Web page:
Source: The New York Times, December 15, 2013
Posted on: http://envfpn.advisen.com
The newest environmental threat to the Great Lakes is very, very small.
Tiny plastic beads used in hundreds of toiletries like facial scrubs and toothpastes are slipping through water treatment plants and turning up by the tens of millions in the Great Lakes. There, fish and other aquatic life eat them along with the pollutants they carry — which scientists fear could be working their way back up the food chain to humans.
Scientists have worried about plastic debris in the oceans for decades, but focused on enormous accumulations of floating junk. More recently, the question of smaller bits has gained attention, because plastics degrade so slowly and become coated with poisons in the water like the cancer-causing chemicals known as PCBs.
”Unfortunately, they look like fish food,” said Marcus Eriksen, executive director of the 5 Gyres organization, speaking of the beads found in the oceans and, now, the lakes. His group works to eliminate plastic pollution.
Studies published in recent months have drawn attention to the Great Lakes, where there may be even greater concentrations of plastic particles than are found in oceans. The National Oceanic and Atmospheric Administration has also been looking at the impact of microplastics on marine life.…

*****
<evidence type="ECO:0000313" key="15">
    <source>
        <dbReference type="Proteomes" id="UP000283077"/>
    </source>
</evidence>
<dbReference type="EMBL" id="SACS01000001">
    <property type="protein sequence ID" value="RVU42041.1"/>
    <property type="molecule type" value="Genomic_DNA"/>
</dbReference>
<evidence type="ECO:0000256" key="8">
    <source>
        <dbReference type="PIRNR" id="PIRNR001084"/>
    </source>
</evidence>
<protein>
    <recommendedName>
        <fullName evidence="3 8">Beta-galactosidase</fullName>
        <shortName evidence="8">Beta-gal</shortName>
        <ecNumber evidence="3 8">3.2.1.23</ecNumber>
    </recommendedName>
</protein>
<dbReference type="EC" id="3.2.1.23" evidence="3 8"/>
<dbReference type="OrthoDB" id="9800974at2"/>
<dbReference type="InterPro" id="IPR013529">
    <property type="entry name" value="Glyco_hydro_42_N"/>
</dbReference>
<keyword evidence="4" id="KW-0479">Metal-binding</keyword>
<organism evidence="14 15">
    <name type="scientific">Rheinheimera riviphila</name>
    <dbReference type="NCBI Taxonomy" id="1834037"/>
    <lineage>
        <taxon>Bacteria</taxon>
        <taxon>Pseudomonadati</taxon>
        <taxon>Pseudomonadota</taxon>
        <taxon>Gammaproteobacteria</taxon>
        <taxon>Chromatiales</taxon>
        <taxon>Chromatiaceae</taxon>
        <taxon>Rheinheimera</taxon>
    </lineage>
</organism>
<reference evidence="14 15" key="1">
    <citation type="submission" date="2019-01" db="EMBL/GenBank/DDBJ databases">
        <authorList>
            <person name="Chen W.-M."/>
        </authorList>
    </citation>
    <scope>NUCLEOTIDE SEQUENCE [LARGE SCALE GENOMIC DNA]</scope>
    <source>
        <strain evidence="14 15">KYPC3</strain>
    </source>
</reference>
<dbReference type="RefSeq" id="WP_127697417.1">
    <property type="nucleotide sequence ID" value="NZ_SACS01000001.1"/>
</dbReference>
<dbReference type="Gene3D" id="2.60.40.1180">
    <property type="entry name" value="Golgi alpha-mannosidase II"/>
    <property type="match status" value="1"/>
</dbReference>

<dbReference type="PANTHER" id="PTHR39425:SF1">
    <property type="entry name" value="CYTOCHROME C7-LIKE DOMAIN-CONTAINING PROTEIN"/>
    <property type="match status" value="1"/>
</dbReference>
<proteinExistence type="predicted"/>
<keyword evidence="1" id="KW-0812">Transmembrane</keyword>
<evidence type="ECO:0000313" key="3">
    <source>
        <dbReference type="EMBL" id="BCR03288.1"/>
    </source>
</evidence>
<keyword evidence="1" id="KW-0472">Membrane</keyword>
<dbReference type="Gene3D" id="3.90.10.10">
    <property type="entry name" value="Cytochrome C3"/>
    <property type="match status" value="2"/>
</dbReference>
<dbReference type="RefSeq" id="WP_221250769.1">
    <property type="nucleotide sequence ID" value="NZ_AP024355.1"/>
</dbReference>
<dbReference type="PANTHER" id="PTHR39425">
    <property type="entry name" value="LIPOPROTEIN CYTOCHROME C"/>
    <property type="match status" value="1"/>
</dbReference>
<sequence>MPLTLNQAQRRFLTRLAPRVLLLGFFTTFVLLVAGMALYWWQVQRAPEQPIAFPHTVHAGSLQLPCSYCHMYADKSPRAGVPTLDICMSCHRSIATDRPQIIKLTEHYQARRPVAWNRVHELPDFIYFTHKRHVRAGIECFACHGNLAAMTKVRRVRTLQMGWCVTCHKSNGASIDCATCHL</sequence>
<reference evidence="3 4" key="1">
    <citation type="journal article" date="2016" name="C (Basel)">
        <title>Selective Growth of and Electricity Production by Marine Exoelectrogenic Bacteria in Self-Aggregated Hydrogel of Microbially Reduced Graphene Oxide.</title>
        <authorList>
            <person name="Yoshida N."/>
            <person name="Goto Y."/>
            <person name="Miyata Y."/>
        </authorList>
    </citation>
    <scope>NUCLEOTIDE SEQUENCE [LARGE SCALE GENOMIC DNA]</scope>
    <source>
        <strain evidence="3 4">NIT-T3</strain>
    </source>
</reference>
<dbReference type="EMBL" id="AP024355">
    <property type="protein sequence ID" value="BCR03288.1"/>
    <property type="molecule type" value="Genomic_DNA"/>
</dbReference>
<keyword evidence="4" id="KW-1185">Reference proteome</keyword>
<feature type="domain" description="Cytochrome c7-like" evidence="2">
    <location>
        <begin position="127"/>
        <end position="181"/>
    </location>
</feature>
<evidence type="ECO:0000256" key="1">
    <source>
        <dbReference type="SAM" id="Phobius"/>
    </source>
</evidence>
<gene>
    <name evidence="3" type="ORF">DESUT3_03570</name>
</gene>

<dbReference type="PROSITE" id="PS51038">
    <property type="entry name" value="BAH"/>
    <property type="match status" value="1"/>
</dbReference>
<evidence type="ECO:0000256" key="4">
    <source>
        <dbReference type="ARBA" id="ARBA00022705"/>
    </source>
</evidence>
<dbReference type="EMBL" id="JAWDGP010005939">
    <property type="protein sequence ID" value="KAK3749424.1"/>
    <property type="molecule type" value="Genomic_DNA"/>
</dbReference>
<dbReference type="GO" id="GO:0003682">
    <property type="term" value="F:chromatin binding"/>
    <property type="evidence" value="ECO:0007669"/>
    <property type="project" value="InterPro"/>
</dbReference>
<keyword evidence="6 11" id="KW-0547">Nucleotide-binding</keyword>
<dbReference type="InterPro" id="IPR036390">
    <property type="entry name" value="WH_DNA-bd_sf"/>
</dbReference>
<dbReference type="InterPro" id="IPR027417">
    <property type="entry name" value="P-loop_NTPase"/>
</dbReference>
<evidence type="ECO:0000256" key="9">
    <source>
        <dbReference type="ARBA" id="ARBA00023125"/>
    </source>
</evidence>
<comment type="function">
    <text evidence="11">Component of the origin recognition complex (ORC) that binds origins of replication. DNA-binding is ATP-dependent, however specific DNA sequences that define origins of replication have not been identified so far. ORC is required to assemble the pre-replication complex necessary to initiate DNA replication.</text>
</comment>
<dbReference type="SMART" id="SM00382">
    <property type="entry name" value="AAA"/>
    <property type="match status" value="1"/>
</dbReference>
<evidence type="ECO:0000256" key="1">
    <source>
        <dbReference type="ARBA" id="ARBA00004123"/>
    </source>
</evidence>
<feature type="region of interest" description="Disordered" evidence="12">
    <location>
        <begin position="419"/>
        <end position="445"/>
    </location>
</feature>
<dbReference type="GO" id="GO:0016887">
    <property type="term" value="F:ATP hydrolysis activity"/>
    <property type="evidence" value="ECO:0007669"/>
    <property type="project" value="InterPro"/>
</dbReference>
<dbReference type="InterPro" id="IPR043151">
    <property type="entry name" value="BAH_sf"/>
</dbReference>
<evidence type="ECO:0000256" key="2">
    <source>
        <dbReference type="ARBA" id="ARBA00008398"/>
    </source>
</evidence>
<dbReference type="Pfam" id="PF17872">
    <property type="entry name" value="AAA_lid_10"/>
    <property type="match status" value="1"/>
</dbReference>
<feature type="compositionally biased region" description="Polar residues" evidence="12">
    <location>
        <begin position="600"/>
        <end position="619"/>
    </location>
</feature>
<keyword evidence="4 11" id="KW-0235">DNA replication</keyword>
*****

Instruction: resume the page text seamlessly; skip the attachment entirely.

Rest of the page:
Source: http://www.gfmag.com, January 2012
By: Anita Hawser
Environmental risk insurers are offering more sophisticated solutions and a broader range of coverage amounts.
A fire broke out at a chemical plant in Moerdijk, Netherlands, in January 2011. The plant belonged to Dutch chemicals company Chemie-Pack, which used it to store hazardous chemicals. Although no one was injured in the fire, it destroyed the properties of two neighbouring companies and, according to reports, resulted in 35,000 square meters of contaminated water and 1,800 tons of contaminated soil.
Unfortunately for Chemie-Pack, the cost of environmental damages, which go significantly beyond the scope of normal liability and property insurance, contributed to the company’s filing for bankruptcy, according to Simon Johnson, Aon Risk Solutions’ environmental director for the UK, Europe, Middle East and Africa. Johnson said there were various claims for injuries from emissions released by the fire, for cleanup of the polluted site and for environmental damage.
As regulators globally pay closer attention to environmental risks and expect polluters to foot the bill for their actions, more companies, even those that do not handle hazardous materials, are finding themselves exposed. “Previously regulation was largely focused on active polluters,” says John Beauchamp, lead environmental risk underwriter for London’s Beazley Group. “Now, however, regulation applies to all companies who may not be active polluters, but by virtue of their operations can have environmental exposures.”…